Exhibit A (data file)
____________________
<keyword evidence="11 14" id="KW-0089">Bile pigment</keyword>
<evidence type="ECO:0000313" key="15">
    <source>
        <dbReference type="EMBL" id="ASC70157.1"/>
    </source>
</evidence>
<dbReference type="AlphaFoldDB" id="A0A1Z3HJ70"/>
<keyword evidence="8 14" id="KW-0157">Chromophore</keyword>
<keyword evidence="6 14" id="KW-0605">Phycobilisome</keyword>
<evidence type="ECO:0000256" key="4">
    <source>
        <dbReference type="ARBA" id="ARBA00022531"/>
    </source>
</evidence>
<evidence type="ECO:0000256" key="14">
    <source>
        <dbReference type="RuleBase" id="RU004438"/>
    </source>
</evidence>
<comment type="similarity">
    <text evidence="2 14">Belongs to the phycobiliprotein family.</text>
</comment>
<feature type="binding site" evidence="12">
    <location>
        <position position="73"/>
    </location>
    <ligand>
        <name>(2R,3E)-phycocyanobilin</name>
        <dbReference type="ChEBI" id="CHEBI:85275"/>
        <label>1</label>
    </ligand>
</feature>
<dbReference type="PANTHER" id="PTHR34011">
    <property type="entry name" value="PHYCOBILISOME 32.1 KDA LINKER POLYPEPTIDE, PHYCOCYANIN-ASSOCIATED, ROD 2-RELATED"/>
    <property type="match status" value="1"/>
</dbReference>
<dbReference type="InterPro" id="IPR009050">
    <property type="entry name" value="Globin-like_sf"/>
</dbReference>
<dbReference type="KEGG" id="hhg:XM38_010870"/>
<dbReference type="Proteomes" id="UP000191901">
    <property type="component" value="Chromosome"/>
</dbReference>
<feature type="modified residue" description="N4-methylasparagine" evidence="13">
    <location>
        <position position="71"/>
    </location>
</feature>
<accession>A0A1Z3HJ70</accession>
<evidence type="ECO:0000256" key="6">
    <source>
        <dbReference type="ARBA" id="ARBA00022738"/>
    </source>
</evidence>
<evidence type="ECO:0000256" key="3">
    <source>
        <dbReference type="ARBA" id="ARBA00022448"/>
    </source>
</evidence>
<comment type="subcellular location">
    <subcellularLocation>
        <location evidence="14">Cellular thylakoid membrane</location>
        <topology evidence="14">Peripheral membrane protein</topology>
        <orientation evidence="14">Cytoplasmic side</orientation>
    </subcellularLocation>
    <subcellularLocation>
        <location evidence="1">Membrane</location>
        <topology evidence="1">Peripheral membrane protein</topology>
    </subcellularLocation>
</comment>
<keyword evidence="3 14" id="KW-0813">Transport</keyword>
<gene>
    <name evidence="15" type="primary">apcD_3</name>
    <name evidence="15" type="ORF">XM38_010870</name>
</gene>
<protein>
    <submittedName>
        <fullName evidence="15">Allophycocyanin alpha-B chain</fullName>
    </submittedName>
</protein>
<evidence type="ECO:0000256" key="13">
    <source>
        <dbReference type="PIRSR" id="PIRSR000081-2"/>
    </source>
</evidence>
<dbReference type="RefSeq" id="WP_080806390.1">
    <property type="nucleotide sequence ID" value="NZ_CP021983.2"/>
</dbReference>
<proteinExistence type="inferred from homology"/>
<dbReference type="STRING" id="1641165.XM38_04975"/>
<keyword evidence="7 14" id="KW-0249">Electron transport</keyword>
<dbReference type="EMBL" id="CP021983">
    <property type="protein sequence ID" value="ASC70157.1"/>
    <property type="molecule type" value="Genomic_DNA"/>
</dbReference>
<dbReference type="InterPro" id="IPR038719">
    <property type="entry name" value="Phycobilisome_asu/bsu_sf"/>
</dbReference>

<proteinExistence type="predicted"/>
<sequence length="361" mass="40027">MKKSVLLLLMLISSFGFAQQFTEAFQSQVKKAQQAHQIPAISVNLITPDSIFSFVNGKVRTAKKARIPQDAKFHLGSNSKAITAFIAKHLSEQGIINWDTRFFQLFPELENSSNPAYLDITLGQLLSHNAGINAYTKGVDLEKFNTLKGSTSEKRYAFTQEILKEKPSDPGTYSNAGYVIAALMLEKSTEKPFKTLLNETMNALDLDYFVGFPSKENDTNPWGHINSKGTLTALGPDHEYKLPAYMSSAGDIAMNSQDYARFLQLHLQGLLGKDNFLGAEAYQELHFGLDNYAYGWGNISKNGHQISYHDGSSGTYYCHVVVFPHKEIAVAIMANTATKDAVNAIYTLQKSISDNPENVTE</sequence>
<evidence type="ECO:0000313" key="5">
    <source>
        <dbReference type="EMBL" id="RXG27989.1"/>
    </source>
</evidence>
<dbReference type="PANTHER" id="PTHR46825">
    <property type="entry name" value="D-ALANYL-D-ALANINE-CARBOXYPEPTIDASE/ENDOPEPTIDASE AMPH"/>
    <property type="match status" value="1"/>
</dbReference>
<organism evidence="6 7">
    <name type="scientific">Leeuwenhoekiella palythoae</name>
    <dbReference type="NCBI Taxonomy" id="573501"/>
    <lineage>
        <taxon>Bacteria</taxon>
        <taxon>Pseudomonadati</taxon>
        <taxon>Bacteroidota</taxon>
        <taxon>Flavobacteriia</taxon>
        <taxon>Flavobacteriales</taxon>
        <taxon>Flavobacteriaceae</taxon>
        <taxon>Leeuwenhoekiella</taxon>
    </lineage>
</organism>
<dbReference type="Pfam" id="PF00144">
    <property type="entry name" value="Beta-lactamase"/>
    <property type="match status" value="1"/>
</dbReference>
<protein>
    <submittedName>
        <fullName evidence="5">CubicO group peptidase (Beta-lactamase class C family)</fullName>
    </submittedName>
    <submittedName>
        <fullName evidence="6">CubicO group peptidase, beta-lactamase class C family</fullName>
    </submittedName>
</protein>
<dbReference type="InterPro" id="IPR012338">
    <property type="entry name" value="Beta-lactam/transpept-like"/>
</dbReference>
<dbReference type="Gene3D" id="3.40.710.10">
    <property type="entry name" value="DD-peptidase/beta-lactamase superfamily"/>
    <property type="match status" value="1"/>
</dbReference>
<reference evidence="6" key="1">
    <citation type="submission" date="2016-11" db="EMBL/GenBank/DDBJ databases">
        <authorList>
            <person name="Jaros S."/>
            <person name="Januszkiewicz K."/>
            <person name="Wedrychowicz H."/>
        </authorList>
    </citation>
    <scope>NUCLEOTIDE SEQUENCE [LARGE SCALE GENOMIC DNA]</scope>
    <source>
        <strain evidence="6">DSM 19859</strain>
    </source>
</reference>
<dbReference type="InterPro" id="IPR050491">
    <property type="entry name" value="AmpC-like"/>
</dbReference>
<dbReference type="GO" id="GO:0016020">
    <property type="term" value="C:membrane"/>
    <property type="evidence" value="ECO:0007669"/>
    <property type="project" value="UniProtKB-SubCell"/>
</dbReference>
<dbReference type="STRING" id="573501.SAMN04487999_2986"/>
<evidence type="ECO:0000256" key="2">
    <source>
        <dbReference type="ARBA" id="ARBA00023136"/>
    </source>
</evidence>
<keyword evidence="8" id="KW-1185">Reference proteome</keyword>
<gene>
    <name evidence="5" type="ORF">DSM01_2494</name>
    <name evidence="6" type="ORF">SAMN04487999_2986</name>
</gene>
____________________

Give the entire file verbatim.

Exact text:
<keyword evidence="11 14" id="KW-0089">Bile pigment</keyword>
<evidence type="ECO:0000313" key="15">
    <source>
        <dbReference type="EMBL" id="ASC70157.1"/>
    </source>
</evidence>
<dbReference type="AlphaFoldDB" id="A0A1Z3HJ70"/>
<keyword evidence="8 14" id="KW-0157">Chromophore</keyword>
<keyword evidence="6 14" id="KW-0605">Phycobilisome</keyword>
<evidence type="ECO:0000256" key="4">
    <source>
        <dbReference type="ARBA" id="ARBA00022531"/>
    </source>
</evidence>
<evidence type="ECO:0000256" key="14">
    <source>
        <dbReference type="RuleBase" id="RU004438"/>
    </source>
</evidence>
<comment type="similarity">
    <text evidence="2 14">Belongs to the phycobiliprotein family.</text>
</comment>
<feature type="binding site" evidence="12">
    <location>
        <position position="73"/>
    </location>
    <ligand>
        <name>(2R,3E)-phycocyanobilin</name>
        <dbReference type="ChEBI" id="CHEBI:85275"/>
        <label>1</label>
    </ligand>
</feature>
<dbReference type="PANTHER" id="PTHR34011">
    <property type="entry name" value="PHYCOBILISOME 32.1 KDA LINKER POLYPEPTIDE, PHYCOCYANIN-ASSOCIATED, ROD 2-RELATED"/>
    <property type="match status" value="1"/>
</dbReference>
<dbReference type="InterPro" id="IPR009050">
    <property type="entry name" value="Globin-like_sf"/>
</dbReference>
<dbReference type="KEGG" id="hhg:XM38_010870"/>
<dbReference type="Proteomes" id="UP000191901">
    <property type="component" value="Chromosome"/>
</dbReference>
<feature type="modified residue" description="N4-methylasparagine" evidence="13">
    <location>
        <position position="71"/>
    </location>
</feature>
<accession>A0A1Z3HJ70</accession>
<evidence type="ECO:0000256" key="6">
    <source>
        <dbReference type="ARBA" id="ARBA00022738"/>
    </source>
</evidence>
<evidence type="ECO:0000256" key="3">
    <source>
        <dbReference type="ARBA" id="ARBA00022448"/>
    </source>
</evidence>
<comment type="subcellular location">
    <subcellularLocation>
        <location evidence="14">Cellular thylakoid membrane</location>
        <topology evidence="14">Peripheral membrane protein</topology>
        <orientation evidence="14">Cytoplasmic side</orientation>
    </subcellularLocation>
    <subcellularLocation>
        <location evidence="1">Membrane</location>
        <topology evidence="1">Peripheral membrane protein</topology>
    </subcellularLocation>
</comment>
<keyword evidence="3 14" id="KW-0813">Transport</keyword>
<gene>
    <name evidence="15" type="primary">apcD_3</name>
    <name evidence="15" type="ORF">XM38_010870</name>
</gene>
<protein>
    <submittedName>
        <fullName evidence="15">Allophycocyanin alpha-B chain</fullName>
    </submittedName>
</protein>
<evidence type="ECO:0000256" key="13">
    <source>
        <dbReference type="PIRSR" id="PIRSR000081-2"/>
    </source>
</evidence>
<dbReference type="RefSeq" id="WP_080806390.1">
    <property type="nucleotide sequence ID" value="NZ_CP021983.2"/>
</dbReference>
<proteinExistence type="inferred from homology"/>
<dbReference type="STRING" id="1641165.XM38_04975"/>
<keyword evidence="7 14" id="KW-0249">Electron transport</keyword>
<dbReference type="EMBL" id="CP021983">
    <property type="protein sequence ID" value="ASC70157.1"/>
    <property type="molecule type" value="Genomic_DNA"/>
</dbReference>
<dbReference type="InterPro" id="IPR038719">
    <property type="entry name" value="Phycobilisome_asu/bsu_sf"/>
</dbReference>

<proteinExistence type="predicted"/>
<sequence length="361" mass="40027">MKKSVLLLLMLISSFGFAQQFTEAFQSQVKKAQQAHQIPAISVNLITPDSIFSFVNGKVRTAKKARIPQDAKFHLGSNSKAITAFIAKHLSEQGIINWDTRFFQLFPELENSSNPAYLDITLGQLLSHNAGINAYTKGVDLEKFNTLKGSTSEKRYAFTQEILKEKPSDPGTYSNAGYVIAALMLEKSTEKPFKTLLNETMNALDLDYFVGFPSKENDTNPWGHINSKGTLTALGPDHEYKLPAYMSSAGDIAMNSQDYARFLQLHLQGLLGKDNFLGAEAYQELHFGLDNYAYGWGNISKNGHQISYHDGSSGTYYCHVVVFPHKEIAVAIMANTATKDAVNAIYTLQKSISDNPENVTE</sequence>
<evidence type="ECO:0000313" key="5">
    <source>
        <dbReference type="EMBL" id="RXG27989.1"/>
    </source>
</evidence>
<dbReference type="PANTHER" id="PTHR46825">
    <property type="entry name" value="D-ALANYL-D-ALANINE-CARBOXYPEPTIDASE/ENDOPEPTIDASE AMPH"/>
    <property type="match status" value="1"/>
</dbReference>
<organism evidence="6 7">
    <name type="scientific">Leeuwenhoekiella palythoae</name>
    <dbReference type="NCBI Taxonomy" id="573501"/>
    <lineage>
        <taxon>Bacteria</taxon>
        <taxon>Pseudomonadati</taxon>
        <taxon>Bacteroidota</taxon>
        <taxon>Flavobacteriia</taxon>
        <taxon>Flavobacteriales</taxon>
        <taxon>Flavobacteriaceae</taxon>
        <taxon>Leeuwenhoekiella</taxon>
    </lineage>
</organism>
<dbReference type="Pfam" id="PF00144">
    <property type="entry name" value="Beta-lactamase"/>
    <property type="match status" value="1"/>
</dbReference>
<protein>
    <submittedName>
        <fullName evidence="5">CubicO group peptidase (Beta-lactamase class C family)</fullName>
    </submittedName>
    <submittedName>
        <fullName evidence="6">CubicO group peptidase, beta-lactamase class C family</fullName>
    </submittedName>
</protein>
<dbReference type="InterPro" id="IPR012338">
    <property type="entry name" value="Beta-lactam/transpept-like"/>
</dbReference>
<dbReference type="Gene3D" id="3.40.710.10">
    <property type="entry name" value="DD-peptidase/beta-lactamase superfamily"/>
    <property type="match status" value="1"/>
</dbReference>
<reference evidence="6" key="1">
    <citation type="submission" date="2016-11" db="EMBL/GenBank/DDBJ databases">
        <authorList>
            <person name="Jaros S."/>
            <person name="Januszkiewicz K."/>
            <person name="Wedrychowicz H."/>
        </authorList>
    </citation>
    <scope>NUCLEOTIDE SEQUENCE [LARGE SCALE GENOMIC DNA]</scope>
    <source>
        <strain evidence="6">DSM 19859</strain>
    </source>
</reference>
<dbReference type="InterPro" id="IPR050491">
    <property type="entry name" value="AmpC-like"/>
</dbReference>
<dbReference type="GO" id="GO:0016020">
    <property type="term" value="C:membrane"/>
    <property type="evidence" value="ECO:0007669"/>
    <property type="project" value="UniProtKB-SubCell"/>
</dbReference>
<dbReference type="STRING" id="573501.SAMN04487999_2986"/>
<evidence type="ECO:0000256" key="2">
    <source>
        <dbReference type="ARBA" id="ARBA00023136"/>
    </source>
</evidence>
<keyword evidence="8" id="KW-1185">Reference proteome</keyword>
<gene>
    <name evidence="5" type="ORF">DSM01_2494</name>
    <name evidence="6" type="ORF">SAMN04487999_2986</name>
</gene>